In the stretch when the Orioles were at the top of the American League from 1969-1971, there was no better reliever in baseball than Eddie Watt, but nobody's ever heard of him. That's partly because the Orioles threw so many complete games they really didn't need a reliever. They'd carry a 9 man pitching staff and 1 of those guys would usually pitch less than once a week. Contrast that with today's game where some managers are considering carrying 13 pitchers.
In that stretch of 1969-1971, Eddie still appeared only 48 games and 55 innings on average. The Oriole bullpen also had Dick Hall, Dave Leonhard and Pete Richert all pitching effectively during that period. I mentioned the Orioles threw a lot of complete games. From 1969-71 their complete game totals were 50, 64 and 71, well over 1/3 of the total games played.
Eddie pitched 8 years for the Orioles and they went to the World Series 4 of them. He was a rookie on the 1966 championship team and was a vital cog on the 1970 championship team as well as the 1969 and 1971 AL Championship teams. After the 1973 season he was sold to Philadelphia. The O's seemed to be going through a change and there were a lot of players in a rich minor league system that were coming up. Eddie slipped a little more with the Phillies. They released him and after a few games with the Cubs in 1975 his career was over.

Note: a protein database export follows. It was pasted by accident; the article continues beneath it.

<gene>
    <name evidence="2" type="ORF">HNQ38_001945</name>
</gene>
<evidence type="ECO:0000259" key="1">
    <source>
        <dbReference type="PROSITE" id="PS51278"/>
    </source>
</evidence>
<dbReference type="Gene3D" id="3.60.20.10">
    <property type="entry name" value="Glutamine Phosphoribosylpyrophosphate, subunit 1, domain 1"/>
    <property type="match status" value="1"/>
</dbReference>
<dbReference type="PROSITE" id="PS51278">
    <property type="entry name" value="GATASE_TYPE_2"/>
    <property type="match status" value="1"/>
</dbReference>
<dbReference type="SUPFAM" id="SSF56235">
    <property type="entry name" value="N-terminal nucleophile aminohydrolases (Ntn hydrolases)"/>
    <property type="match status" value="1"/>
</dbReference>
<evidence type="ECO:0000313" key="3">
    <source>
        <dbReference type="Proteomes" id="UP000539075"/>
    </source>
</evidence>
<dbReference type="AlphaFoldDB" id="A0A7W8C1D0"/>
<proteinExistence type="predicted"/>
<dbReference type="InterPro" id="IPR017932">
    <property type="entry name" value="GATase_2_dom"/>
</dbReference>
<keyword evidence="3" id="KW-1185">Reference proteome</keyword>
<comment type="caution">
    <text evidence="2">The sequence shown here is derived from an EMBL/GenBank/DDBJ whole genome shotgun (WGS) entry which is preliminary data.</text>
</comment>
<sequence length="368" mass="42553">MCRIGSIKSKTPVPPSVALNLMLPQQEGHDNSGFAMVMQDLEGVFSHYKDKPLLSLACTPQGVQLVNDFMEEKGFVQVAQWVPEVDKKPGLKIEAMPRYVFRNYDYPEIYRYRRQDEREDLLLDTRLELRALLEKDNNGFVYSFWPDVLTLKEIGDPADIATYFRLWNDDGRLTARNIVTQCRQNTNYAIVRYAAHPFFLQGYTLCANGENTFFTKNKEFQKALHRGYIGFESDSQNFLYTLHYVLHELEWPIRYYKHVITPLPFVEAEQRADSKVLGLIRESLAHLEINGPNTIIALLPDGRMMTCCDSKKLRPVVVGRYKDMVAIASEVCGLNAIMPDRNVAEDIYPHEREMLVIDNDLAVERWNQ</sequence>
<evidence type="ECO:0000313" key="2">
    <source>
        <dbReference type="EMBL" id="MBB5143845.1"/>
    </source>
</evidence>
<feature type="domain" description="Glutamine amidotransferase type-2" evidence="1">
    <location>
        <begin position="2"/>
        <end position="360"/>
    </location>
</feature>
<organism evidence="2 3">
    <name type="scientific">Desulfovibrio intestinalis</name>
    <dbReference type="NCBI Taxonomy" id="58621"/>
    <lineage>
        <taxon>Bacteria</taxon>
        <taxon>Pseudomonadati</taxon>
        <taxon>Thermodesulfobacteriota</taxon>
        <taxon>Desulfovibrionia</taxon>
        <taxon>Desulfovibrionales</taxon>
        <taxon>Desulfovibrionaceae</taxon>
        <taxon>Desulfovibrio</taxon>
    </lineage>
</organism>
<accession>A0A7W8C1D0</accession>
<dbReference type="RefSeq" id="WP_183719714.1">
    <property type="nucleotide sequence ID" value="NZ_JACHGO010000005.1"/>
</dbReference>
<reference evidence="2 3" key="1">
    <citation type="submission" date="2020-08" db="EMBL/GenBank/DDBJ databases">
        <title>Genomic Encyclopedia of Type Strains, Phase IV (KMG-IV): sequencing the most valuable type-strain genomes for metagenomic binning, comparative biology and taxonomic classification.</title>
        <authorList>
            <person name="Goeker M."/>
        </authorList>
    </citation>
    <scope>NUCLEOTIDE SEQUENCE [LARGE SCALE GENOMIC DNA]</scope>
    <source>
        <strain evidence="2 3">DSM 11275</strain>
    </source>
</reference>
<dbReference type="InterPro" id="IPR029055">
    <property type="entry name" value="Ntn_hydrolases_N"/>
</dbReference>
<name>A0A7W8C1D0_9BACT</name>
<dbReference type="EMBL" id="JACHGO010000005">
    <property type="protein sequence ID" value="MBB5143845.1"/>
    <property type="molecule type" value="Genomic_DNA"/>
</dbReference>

Eddie wasn't like today's closers. He didn't come in to great fanfare and entry music. He was more quiet and unassuming. He grew up in Iowa on a farm and never saw a major league baseball game until he saved one for the Orioles on April 12, 1966. One week later he pitched in his second game and got his first win. One week later he notched his first major league win.
His stats today don't look like they'd be good enough to make an all-star team, but Eddie was one of the best in his time.
On July 5, 1972 Nolan Ryan was at it again. He threw 9 shutout innings at the Brewers and it wouldn't have been enough if Winston Llenas, pinch-hitting for Ryan, hadn't knocked in the winning run with a single in the bottom of the 9th off Earl Stephenson. Stephenson had been matching him zero for zero, but gave up the winning hit. Marty Pattin of the Red Sox and Dave McNally of the Orioles also had 5-hit shutouts.